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The only three gadgets I’ve needed in two years of continuous travel

Moyan Brenn via Flickr
Travel light
Published Last updated This article is more than 2 years old.

This question originally appeared on Quora: What are the most useful gadgets for traveling? Answer by Doug Walsh, writer, gamer, mountain biker, traveler.

In two years of continuous travel, the number-one gadget I’ve relied on has been an e-reader such as the Amazon Kindle. It’s not uncommon for me to read for two hours every day, and still get close to four weeks of battery life out of one of the e-ink Kindles. Another reason why the Kindle is so great, provided you get one with built-in 3G, is that you can buy a book from almost anywhere in the world. I finished a book laying in my tent one night in the Canadian Rockies, turned the 3G on, got a connection with the satellites high above, and bought a new book around midnight. In a forest. Of course, the 3G doesn’t work everywhere. I couldn’t get it to connect in the middle of the Indian Ocean, or in the Sahara desert. Oh well.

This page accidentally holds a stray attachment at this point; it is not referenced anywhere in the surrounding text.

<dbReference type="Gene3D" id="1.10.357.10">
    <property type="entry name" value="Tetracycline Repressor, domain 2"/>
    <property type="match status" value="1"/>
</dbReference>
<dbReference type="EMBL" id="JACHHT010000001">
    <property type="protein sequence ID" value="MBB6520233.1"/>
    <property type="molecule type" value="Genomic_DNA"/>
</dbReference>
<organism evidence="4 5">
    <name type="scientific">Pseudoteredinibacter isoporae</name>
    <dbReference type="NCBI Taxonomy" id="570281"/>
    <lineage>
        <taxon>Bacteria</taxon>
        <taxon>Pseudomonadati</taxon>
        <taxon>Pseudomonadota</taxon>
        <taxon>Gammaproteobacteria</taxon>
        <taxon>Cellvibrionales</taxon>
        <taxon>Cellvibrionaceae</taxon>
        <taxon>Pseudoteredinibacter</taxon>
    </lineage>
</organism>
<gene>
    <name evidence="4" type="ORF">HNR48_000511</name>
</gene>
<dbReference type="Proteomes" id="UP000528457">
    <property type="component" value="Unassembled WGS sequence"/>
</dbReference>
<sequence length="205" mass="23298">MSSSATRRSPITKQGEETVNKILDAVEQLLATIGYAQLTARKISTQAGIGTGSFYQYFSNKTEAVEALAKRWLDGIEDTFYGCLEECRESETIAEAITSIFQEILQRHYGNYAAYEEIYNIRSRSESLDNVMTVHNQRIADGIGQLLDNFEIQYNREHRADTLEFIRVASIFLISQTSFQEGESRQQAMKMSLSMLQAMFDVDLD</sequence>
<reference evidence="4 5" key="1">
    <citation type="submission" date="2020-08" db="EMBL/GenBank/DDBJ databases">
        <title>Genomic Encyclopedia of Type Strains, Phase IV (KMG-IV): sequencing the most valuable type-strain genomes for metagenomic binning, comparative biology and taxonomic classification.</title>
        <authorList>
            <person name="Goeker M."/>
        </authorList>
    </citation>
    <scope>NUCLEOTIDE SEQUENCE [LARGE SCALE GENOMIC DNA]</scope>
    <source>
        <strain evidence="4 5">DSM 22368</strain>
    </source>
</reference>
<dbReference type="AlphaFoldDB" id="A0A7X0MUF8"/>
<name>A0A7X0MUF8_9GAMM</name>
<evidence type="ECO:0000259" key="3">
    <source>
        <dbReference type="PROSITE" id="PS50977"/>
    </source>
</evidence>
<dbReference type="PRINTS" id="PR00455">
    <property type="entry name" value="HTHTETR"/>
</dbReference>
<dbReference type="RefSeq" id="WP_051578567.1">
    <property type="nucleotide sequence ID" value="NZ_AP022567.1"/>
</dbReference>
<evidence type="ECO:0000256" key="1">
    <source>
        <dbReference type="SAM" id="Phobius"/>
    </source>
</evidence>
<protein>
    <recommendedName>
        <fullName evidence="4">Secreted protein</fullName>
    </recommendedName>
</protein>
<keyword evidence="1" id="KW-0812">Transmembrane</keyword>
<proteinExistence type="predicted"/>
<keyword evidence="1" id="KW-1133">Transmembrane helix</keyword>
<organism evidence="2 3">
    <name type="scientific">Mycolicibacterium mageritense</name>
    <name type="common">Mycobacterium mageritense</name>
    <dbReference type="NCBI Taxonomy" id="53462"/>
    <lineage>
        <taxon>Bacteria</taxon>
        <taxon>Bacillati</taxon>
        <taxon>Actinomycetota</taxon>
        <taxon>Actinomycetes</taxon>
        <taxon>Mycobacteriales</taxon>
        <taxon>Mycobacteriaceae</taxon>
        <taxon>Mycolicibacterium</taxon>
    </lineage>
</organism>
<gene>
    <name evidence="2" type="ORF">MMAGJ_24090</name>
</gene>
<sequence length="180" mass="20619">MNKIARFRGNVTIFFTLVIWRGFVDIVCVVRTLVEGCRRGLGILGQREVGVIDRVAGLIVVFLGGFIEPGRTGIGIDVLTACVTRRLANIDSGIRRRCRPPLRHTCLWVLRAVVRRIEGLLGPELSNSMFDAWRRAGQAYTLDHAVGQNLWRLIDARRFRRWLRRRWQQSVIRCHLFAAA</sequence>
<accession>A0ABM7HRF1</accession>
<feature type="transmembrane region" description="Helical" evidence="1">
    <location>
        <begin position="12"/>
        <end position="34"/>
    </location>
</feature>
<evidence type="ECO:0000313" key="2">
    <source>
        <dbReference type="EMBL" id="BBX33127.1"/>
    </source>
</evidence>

I also recommend a portable power source. I’m a huge fan of the Anker Astro series for the multiple USB outlets and the built-in LED flashlight. I’ve recharged my Garmin each night for five straight days without having to recharge our relatively medium-sized Anker Astro 2 (8500 mah). A portable power pack can be used to charge your phones, your e-reader, tablet, GPS—anything short of a laptop.

Finally: a smartphone. Though I traveled primarily without a phone for these past two years (I didn’t want the distraction, or the extra thing to have to charge), I was thrilled to pick one up for the time in Japan. From making hotel reservations, to navigating cities, to metro and train schedule apps, a smartphone is indispensable (particularly if you don’t know the language and are traveling someplace urban and well-developed, like Japan). There are many apps  that can help make your travel more efficient, more pleasant, and more informed. If you were thinking of leaving your phone behind because of international data rates, a no-contract T-Mobile plan on a simple Android phone can save you money in the long run. Or at least a few headaches.

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